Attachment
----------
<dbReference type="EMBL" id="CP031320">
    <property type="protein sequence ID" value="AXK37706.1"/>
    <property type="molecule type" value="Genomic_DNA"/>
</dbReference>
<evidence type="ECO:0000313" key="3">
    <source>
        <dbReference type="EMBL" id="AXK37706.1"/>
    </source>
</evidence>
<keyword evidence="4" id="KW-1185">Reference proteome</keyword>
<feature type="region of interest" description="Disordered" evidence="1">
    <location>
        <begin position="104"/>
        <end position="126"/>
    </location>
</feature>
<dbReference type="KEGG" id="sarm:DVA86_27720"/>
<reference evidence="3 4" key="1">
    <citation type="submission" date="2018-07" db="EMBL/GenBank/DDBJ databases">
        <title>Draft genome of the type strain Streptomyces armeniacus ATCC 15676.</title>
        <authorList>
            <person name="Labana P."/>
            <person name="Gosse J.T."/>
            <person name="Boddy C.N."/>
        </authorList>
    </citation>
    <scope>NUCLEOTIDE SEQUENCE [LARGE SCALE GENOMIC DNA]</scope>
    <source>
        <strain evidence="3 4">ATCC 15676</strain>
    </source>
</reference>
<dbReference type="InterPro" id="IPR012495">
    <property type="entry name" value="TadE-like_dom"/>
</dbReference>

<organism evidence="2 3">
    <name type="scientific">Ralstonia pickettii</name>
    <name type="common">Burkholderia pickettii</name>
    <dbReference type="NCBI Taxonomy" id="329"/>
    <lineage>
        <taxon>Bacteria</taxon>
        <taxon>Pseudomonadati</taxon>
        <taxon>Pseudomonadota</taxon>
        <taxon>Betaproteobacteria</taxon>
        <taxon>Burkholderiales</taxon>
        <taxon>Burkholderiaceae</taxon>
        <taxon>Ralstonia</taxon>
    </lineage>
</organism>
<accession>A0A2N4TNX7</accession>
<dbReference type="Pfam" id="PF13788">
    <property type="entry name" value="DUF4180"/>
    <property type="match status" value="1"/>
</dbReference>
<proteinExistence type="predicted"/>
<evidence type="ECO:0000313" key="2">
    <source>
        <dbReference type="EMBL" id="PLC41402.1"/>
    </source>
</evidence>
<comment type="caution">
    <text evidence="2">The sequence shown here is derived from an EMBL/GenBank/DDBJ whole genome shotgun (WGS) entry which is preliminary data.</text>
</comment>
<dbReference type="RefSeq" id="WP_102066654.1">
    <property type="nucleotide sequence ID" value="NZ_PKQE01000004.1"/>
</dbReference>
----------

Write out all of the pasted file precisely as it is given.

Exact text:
<dbReference type="EMBL" id="CP031320">
    <property type="protein sequence ID" value="AXK37706.1"/>
    <property type="molecule type" value="Genomic_DNA"/>
</dbReference>
<evidence type="ECO:0000313" key="3">
    <source>
        <dbReference type="EMBL" id="AXK37706.1"/>
    </source>
</evidence>
<keyword evidence="4" id="KW-1185">Reference proteome</keyword>
<feature type="region of interest" description="Disordered" evidence="1">
    <location>
        <begin position="104"/>
        <end position="126"/>
    </location>
</feature>
<dbReference type="KEGG" id="sarm:DVA86_27720"/>
<reference evidence="3 4" key="1">
    <citation type="submission" date="2018-07" db="EMBL/GenBank/DDBJ databases">
        <title>Draft genome of the type strain Streptomyces armeniacus ATCC 15676.</title>
        <authorList>
            <person name="Labana P."/>
            <person name="Gosse J.T."/>
            <person name="Boddy C.N."/>
        </authorList>
    </citation>
    <scope>NUCLEOTIDE SEQUENCE [LARGE SCALE GENOMIC DNA]</scope>
    <source>
        <strain evidence="3 4">ATCC 15676</strain>
    </source>
</reference>
<dbReference type="InterPro" id="IPR012495">
    <property type="entry name" value="TadE-like_dom"/>
</dbReference>

<organism evidence="2 3">
    <name type="scientific">Ralstonia pickettii</name>
    <name type="common">Burkholderia pickettii</name>
    <dbReference type="NCBI Taxonomy" id="329"/>
    <lineage>
        <taxon>Bacteria</taxon>
        <taxon>Pseudomonadati</taxon>
        <taxon>Pseudomonadota</taxon>
        <taxon>Betaproteobacteria</taxon>
        <taxon>Burkholderiales</taxon>
        <taxon>Burkholderiaceae</taxon>
        <taxon>Ralstonia</taxon>
    </lineage>
</organism>
<accession>A0A2N4TNX7</accession>
<dbReference type="Pfam" id="PF13788">
    <property type="entry name" value="DUF4180"/>
    <property type="match status" value="1"/>
</dbReference>
<proteinExistence type="predicted"/>
<evidence type="ECO:0000313" key="2">
    <source>
        <dbReference type="EMBL" id="PLC41402.1"/>
    </source>
</evidence>
<comment type="caution">
    <text evidence="2">The sequence shown here is derived from an EMBL/GenBank/DDBJ whole genome shotgun (WGS) entry which is preliminary data.</text>
</comment>
<dbReference type="RefSeq" id="WP_102066654.1">
    <property type="nucleotide sequence ID" value="NZ_PKQE01000004.1"/>
</dbReference>